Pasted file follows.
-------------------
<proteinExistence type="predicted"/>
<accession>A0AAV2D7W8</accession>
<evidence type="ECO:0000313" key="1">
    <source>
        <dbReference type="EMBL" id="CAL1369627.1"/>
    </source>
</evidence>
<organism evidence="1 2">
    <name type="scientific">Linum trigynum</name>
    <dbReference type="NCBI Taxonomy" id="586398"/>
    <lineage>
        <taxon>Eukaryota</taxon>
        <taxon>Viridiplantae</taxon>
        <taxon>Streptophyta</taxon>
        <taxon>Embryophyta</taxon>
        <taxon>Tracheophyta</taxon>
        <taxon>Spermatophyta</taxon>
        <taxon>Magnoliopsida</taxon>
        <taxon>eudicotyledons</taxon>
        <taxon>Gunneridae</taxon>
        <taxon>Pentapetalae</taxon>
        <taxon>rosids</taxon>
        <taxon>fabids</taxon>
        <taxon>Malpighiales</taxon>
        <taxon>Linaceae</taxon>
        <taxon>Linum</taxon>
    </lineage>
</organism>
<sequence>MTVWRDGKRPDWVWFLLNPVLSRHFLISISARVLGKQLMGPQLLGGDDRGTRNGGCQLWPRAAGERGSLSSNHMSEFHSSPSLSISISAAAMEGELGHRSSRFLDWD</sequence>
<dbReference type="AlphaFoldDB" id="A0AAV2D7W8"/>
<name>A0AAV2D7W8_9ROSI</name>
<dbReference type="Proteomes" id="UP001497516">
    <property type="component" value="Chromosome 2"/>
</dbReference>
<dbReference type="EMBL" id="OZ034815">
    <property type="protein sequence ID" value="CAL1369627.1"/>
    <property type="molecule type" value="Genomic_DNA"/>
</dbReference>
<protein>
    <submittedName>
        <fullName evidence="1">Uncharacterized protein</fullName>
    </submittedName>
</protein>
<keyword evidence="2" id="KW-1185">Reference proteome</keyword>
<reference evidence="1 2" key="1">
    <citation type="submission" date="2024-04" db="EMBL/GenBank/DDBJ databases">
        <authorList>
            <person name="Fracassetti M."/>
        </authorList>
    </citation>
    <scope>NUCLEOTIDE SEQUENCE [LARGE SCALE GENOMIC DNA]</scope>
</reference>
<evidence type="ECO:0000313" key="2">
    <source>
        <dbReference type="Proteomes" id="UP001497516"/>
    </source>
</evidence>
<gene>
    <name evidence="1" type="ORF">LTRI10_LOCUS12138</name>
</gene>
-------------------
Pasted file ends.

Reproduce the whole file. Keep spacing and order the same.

<proteinExistence type="predicted"/>
<accession>A0AAV2D7W8</accession>
<evidence type="ECO:0000313" key="1">
    <source>
        <dbReference type="EMBL" id="CAL1369627.1"/>
    </source>
</evidence>
<organism evidence="1 2">
    <name type="scientific">Linum trigynum</name>
    <dbReference type="NCBI Taxonomy" id="586398"/>
    <lineage>
        <taxon>Eukaryota</taxon>
        <taxon>Viridiplantae</taxon>
        <taxon>Streptophyta</taxon>
        <taxon>Embryophyta</taxon>
        <taxon>Tracheophyta</taxon>
        <taxon>Spermatophyta</taxon>
        <taxon>Magnoliopsida</taxon>
        <taxon>eudicotyledons</taxon>
        <taxon>Gunneridae</taxon>
        <taxon>Pentapetalae</taxon>
        <taxon>rosids</taxon>
        <taxon>fabids</taxon>
        <taxon>Malpighiales</taxon>
        <taxon>Linaceae</taxon>
        <taxon>Linum</taxon>
    </lineage>
</organism>
<sequence>MTVWRDGKRPDWVWFLLNPVLSRHFLISISARVLGKQLMGPQLLGGDDRGTRNGGCQLWPRAAGERGSLSSNHMSEFHSSPSLSISISAAAMEGELGHRSSRFLDWD</sequence>
<dbReference type="AlphaFoldDB" id="A0AAV2D7W8"/>
<name>A0AAV2D7W8_9ROSI</name>
<dbReference type="Proteomes" id="UP001497516">
    <property type="component" value="Chromosome 2"/>
</dbReference>
<dbReference type="EMBL" id="OZ034815">
    <property type="protein sequence ID" value="CAL1369627.1"/>
    <property type="molecule type" value="Genomic_DNA"/>
</dbReference>
<protein>
    <submittedName>
        <fullName evidence="1">Uncharacterized protein</fullName>
    </submittedName>
</protein>
<keyword evidence="2" id="KW-1185">Reference proteome</keyword>
<reference evidence="1 2" key="1">
    <citation type="submission" date="2024-04" db="EMBL/GenBank/DDBJ databases">
        <authorList>
            <person name="Fracassetti M."/>
        </authorList>
    </citation>
    <scope>NUCLEOTIDE SEQUENCE [LARGE SCALE GENOMIC DNA]</scope>
</reference>
<evidence type="ECO:0000313" key="2">
    <source>
        <dbReference type="Proteomes" id="UP001497516"/>
    </source>
</evidence>
<gene>
    <name evidence="1" type="ORF">LTRI10_LOCUS12138</name>
</gene>